Astronomers have located an asteroid that is mysteriously exhibiting comet-like activity. Their new study aims at figuring out why.
Firstly, comets are known for their tails that can be seen as they fly through space. These tails are the result of a process commonly referred to as "outgassing". The tails themselves are ice, rock or other material and usually occur when the comet is heated. This process of "outgassing" isn't exclusive to comets, as moons and other icy bodies have been observed giving off gas when heated.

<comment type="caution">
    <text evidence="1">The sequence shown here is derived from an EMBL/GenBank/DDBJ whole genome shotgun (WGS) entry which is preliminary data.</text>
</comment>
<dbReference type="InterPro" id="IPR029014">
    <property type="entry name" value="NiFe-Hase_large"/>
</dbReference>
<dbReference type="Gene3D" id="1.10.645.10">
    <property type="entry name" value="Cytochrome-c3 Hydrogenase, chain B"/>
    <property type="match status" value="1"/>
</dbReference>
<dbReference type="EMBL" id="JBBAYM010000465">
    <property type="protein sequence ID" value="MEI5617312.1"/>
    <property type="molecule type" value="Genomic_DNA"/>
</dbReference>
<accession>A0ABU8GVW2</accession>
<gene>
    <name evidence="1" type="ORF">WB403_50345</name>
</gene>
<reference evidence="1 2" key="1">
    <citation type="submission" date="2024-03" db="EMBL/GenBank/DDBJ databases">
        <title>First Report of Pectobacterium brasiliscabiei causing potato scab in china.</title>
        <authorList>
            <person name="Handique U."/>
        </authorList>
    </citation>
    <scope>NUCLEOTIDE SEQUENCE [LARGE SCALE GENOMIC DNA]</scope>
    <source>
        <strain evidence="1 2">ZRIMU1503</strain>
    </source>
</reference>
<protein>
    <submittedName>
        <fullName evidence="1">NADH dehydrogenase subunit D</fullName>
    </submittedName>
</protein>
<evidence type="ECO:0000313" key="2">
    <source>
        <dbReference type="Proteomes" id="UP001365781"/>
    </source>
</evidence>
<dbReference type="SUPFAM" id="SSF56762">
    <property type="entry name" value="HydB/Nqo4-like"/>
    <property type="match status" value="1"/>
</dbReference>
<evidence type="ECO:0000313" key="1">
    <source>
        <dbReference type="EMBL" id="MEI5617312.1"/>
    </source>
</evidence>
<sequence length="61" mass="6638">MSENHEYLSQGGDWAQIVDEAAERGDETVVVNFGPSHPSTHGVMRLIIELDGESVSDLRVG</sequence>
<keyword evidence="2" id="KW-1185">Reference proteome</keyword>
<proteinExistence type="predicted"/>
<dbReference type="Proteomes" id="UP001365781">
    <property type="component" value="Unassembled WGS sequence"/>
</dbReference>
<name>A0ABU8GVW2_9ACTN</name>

With all of that now in mind, it would be understandable to be confused when observing an asteroid that's rock outgassing material. Phaethon is a 3.6-mile wide asteroid that has been the focus of a study led by Joseph Masiero of Caltech's IPAC (Infrared Processing & Analysis Center) research organization. The team of researchers observed the asteroid's comet-like behavior as its orbit approached the Sun. What the researchers found was that the likely source of the outgassing was heated sodium.
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